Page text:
New Zealand's red meat sector has witnessed a significant evolution in its export patterns, with July's export value totalling $807 million, according to the Meat Industry Association (MIA).
This figure marks a 24 per cent decrease compared to the remarkable performance of July 2022, which saw record-breaking red meat exports valued at $1.1 billion.
MIA's Chief Executive, Sirma Karapeeva, provided insightful perspectives on this unfolding scenario.
"This big drop is a short-term impact from the very high export volumes last July, which were largely a result of COVID-related disruptions in the first quarter," she said.
The surge in exports during the preceding year, attributed to pandemic-induced disruptions, led to a notable 33 per cent increase in sheepmeat exports—a peak not observed since 2008.
However, Karapeeva underlined the importance of contextualizing these fluctuations.
"While this July’s drop in sheepmeat was largely due to short-term factors, overall, we are also seeing a long-term trend for a reduction in the volume of sheepmeat exports and an increase in beef exports."
This trend stems from changes in livestock demographics, marked by a decline in the sheep flock and a simultaneous rise in cattle numbers for both beef and dairy production.
Productivity advancements within the sheep sector have partially mitigated the decline in sheepmeat exports, enabling the industry to adapt to evolving consumer preferences.
Despite remaining New Zealand's largest market for red meat, China experienced a notable 45 per cent decrease in overall exports for both beef and sheepmeat, amounting to $247 million. In contrast, exports to the United States portrayed a positive trajectory, recording a 25 per cent increase from the previous July, reaching $231 million. This rebound was particularly evident in the beef sector, which demonstrated recovery from a challenging 2022.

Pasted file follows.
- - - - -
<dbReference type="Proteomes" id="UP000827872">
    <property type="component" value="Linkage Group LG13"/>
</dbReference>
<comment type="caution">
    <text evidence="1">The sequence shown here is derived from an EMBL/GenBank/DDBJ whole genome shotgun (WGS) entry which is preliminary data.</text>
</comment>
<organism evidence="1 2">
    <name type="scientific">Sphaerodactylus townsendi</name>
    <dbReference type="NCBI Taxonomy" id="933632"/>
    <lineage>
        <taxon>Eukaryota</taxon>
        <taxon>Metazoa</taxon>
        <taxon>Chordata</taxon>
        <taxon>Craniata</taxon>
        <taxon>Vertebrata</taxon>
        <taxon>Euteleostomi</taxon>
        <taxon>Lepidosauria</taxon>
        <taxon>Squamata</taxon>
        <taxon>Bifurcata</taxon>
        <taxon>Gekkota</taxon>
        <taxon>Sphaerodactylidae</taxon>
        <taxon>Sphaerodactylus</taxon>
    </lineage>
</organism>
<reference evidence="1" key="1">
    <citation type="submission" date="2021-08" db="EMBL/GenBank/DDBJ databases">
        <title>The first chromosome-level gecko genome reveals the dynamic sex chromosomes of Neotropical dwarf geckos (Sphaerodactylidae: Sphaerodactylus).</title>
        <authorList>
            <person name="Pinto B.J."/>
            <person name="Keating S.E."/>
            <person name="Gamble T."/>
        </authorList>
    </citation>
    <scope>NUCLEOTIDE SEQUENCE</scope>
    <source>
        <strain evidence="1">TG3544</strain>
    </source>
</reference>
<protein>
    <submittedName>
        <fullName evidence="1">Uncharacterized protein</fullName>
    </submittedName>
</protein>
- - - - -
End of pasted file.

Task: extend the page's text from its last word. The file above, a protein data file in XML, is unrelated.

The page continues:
An unexpected star emerged in the form of Canada, claiming the position of the third-largest market for the month. The nation witnessed an impressive 98 per cent surge in exports, reaching a value of $35 million. This surge was primarily driven by escalating beef exports, underscoring the evolving dynamics of international trade.
Analyzing specific categories, sheepmeat exports experienced a 25 per cent decline by volume and a 34 per cent reduction by value compared to the previous year. Nonetheless, the figures for 2023 remained consistent with recent July results, considering the extraordinary performance of the preceding July.
Among the markets, China registered the most substantial reduction, facing a 31 per cent drop in volume and a 45 per cent decline in value.
Shifting focus to the beef sector, there was a noteworthy eight per cent increase in total beef exports by volume, reaching 46,242 tonnes compared to the previous July. However, this increase was paired with a 13 per cent drop in value, totalling $405 million. The United States stood out as the largest beef market for the month, consuming 18,154 tonnes valued at $161 million. These figures marked a substantial 115 per cent volume increase and an 81 per cent value increase compared to the modest statistics of the previous year.
Although beef exports to China experienced a 29 per cent volume drop and a 48 per cent value decline, this can be attributed, at least in part, to the remarkable exports of the previous July. Nevertheless, the numbers remained lower than other recent July figures for China.
Wrapping up, fifth-quarter exports faced an overall decline, tallying a value of $153 million - a 33 per cent drop compared to the previous July. This decline affected almost all product categories except pet food, which exhibited a two per cent increase, amounting to $12 million.